2 – Inertia – is “the powerful desire to stick with what we know, despite the limitations.” In organizations we see this often when someone brings forth a new idea and it gets shot down. As one example, Nordgren described how the University of Chicago, in the face of many years of declining entrance applications, changed its very difficult essay application to an application similar to other prestigious institutions. The result was an instant increase in applications.

3 – Emotion – is “the unintended negative emotions created by the very change we seek.” To describe this friction Nordgren talked about the U.S. Army. The Army wondered why when they had recruits fired-up and ready to enlist that many high school students never followed-up. They discovered these recruits were afraid to tell their parents. The Army then developed scripts the recruits could use and, in some cases, would go with the recruit when they told their parents. The result was a greater increase in successful recruitment.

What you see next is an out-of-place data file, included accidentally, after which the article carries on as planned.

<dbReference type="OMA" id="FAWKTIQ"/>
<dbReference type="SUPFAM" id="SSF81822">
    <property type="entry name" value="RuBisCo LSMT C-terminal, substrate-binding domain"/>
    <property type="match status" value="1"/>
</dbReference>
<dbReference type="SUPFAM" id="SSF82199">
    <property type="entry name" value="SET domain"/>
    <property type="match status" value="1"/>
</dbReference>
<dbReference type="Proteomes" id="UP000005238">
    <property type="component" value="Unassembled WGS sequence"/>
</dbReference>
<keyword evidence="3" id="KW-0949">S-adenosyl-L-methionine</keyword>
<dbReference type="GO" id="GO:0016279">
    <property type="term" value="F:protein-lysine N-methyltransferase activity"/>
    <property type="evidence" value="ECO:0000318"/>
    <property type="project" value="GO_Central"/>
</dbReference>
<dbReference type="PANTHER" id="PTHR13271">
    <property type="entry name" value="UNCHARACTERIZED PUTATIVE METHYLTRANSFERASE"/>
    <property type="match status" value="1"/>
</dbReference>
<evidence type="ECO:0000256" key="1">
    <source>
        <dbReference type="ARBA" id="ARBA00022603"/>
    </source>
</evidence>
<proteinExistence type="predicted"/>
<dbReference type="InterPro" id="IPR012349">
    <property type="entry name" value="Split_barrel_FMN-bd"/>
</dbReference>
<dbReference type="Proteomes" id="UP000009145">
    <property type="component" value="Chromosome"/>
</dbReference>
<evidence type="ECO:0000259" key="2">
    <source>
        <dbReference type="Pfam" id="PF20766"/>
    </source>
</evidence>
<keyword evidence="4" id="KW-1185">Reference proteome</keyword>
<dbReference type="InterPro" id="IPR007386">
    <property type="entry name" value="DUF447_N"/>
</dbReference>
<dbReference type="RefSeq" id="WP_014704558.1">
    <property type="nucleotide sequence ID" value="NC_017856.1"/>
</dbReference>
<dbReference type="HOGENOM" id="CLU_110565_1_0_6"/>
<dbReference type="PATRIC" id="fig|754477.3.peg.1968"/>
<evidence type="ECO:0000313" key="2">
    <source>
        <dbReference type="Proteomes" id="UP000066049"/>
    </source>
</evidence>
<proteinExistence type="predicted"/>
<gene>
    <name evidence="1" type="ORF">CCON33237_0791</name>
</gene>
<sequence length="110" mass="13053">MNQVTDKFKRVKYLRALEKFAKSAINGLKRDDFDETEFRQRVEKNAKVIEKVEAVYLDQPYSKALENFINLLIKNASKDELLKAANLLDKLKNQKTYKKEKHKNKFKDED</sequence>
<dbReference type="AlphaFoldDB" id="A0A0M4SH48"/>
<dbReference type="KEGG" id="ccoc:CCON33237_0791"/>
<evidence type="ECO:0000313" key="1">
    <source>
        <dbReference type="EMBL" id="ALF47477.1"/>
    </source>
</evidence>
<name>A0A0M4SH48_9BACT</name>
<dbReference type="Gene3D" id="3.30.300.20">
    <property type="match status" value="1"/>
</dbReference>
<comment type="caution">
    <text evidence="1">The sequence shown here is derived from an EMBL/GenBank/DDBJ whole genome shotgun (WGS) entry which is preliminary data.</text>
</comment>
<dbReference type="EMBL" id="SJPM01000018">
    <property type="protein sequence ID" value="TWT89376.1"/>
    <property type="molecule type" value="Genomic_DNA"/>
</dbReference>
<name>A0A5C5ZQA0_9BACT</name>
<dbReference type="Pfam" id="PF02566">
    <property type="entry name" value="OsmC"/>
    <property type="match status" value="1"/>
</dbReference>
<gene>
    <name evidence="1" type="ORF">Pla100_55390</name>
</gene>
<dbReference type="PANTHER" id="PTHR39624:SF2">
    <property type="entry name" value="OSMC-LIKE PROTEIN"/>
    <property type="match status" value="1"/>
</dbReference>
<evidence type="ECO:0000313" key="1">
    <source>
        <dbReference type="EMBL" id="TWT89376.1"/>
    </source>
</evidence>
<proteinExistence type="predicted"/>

Photo by Andreas Fickl

4 – Reactance – is “the impulse to resist being changed.” I had never heard this term before and found this definition – “Reactance is an unpleasant motivational arousal that emerges when people experience a threat to or loss of their free behaviors. It serves as a motivator to restore one’s freedom.”